An all out ban on scooters, Mayor Briley threatens legislation if companies don't change

Companies have 30 days to address concerns before scooters are banned
Posted at 4:03 PM, May 23, 2019
and last updated 2019-05-24 12:37:30-04

NASHVILLE, Tenn. (WTVF) — Amidst a myriad of scooter-related injuries throughout Nashville - including one that caused the death of 26-year-old Brady Gaulke - Mayor David Briley has sent a letter to seven of the scooter companies in Nashville, saying that if they don't clean up the way they operate in 30 days, scooters will be banned.

The seven companies that received the letter comprise Bird, Lime, Jump, Bolt Mobility, Lyft, Spin and Gotcha Mobility.

In the letter, Mayor Briley says the Nashville Fire Department responded to 43 scooter injury calls in the month of April alone.

Mayor Briley also points out that because scooters were placed around the city before Nashville had any regulatory framework in place, Metro government has tried to deal with their arrival reasonably and responsibly. This includes parking restrictions, age restrictions for riders and prohibiting the riding of scooters on sidewalks in commercial areas.

Despite the city's attempt to keep scooter use regulated, the provisions that have been put in place are violated every day, and the city simply lacks the resources to enforce the regulations.

"We can't keep taxing our police officers and everything else," said Metro Councilman Steve Glover. "We can't keep dumping more responsibilities on them and then not allowing our tourists and the people to come to visit us in Nashville, the ones, especially disabled, to come enjoy our downtown area because a couple of businesses have decided they're going to quote 'give us a dollar a day', or whatever it is we get out of it. I think we need to be the grown ups in the room and say enough is enough right now."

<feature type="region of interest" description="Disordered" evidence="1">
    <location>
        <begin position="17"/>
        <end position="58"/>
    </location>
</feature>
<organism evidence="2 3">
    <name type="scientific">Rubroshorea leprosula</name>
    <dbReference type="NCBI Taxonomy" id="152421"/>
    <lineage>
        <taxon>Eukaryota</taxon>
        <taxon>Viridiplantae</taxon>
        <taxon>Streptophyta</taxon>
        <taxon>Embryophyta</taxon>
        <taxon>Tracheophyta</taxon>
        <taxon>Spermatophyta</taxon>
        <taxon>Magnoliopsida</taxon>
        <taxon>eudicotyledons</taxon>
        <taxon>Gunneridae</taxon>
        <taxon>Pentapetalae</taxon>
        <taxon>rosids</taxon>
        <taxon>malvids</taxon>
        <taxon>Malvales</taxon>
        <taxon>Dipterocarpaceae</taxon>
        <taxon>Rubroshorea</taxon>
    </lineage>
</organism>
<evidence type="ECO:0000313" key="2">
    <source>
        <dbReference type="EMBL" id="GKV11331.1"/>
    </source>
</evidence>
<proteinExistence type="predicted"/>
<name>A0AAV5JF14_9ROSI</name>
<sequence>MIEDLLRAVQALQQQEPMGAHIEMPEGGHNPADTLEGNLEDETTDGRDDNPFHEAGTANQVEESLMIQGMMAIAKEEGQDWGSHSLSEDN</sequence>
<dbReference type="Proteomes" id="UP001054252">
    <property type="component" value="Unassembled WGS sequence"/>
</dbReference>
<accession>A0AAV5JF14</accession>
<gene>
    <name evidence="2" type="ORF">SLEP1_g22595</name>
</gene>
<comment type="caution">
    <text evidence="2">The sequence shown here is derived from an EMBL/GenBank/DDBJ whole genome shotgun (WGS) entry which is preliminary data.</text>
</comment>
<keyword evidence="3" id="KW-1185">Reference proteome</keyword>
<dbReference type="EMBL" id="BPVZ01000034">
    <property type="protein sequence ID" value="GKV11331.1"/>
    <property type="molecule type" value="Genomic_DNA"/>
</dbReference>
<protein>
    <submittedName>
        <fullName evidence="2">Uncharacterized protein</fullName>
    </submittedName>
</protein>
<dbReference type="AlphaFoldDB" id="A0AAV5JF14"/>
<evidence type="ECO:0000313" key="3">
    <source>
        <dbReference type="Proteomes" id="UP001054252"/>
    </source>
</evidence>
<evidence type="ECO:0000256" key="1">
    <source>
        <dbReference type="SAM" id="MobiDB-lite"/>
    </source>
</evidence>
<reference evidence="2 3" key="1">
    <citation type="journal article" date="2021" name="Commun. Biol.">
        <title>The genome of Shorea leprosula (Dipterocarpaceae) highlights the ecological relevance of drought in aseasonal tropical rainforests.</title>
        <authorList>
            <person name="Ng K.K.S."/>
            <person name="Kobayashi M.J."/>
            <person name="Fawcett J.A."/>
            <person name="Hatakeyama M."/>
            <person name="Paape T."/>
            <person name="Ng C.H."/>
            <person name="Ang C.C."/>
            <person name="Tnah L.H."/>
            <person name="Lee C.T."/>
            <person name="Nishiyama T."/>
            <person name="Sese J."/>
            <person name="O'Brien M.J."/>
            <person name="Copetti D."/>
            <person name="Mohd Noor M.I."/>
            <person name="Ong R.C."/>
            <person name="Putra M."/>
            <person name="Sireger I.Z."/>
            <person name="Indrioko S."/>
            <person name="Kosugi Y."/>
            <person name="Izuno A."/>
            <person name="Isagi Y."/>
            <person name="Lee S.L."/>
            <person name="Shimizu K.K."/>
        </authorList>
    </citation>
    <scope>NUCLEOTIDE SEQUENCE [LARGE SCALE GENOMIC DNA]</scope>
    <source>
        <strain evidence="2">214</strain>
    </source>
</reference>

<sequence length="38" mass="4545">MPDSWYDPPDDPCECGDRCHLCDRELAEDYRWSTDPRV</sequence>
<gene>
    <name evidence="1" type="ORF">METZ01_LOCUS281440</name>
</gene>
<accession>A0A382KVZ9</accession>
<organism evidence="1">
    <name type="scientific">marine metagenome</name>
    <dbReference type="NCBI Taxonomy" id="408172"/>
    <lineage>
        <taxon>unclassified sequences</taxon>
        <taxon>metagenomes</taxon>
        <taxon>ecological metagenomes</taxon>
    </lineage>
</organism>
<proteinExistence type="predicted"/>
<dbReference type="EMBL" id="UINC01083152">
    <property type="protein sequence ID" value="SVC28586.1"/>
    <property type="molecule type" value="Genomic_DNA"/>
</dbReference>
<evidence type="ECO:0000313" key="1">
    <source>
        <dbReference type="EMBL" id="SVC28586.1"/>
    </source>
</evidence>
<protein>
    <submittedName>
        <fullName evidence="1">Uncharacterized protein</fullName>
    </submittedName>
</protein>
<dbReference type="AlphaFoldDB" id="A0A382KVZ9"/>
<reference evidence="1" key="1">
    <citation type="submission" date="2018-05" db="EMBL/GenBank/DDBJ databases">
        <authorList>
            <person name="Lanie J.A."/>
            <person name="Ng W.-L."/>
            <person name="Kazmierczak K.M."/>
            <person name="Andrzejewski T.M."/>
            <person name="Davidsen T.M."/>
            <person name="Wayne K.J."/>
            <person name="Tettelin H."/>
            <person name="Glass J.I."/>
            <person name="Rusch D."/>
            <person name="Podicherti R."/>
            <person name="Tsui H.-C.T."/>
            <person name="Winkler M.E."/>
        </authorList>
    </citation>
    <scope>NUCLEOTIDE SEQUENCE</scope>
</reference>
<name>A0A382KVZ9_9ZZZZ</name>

Glover and several other council members join the mayor in calling for the scooters to be removed from the streets if something doesn't change.

Council woman Kathleen Murphy released this statement: "Nashville is clearly over run with so many of them. It doesn’t seem the customers follow or are aware of the rules put in place for their safety and the companies do not care to enforce rules. They have become an ADA issue, a safety issue and must be reigned in and soon. "

Councilman Jeff Syracuse said he would've liked infrastructure for the scooters before they were placed in the city.

"I think at the end of the day what we have learned that these are a nuisance to pedestrians. They're a safety hazard. And so, we certainly put the cart before the horse where we don't have proper infrastructure to dock these things, to park them, to place them in safe locations," he said.

Councilman Freddie O'Connell said he doesn't believe the companies have displayed a willingness to address safety concerns with the schools.

Mayor Briley finally says he has asked for legislation banning scooter operation to be drafted. If he does not receive a proposal from the companies that oversee the scooters in the next 30 days, he will ask Metro Council to approve said legislation.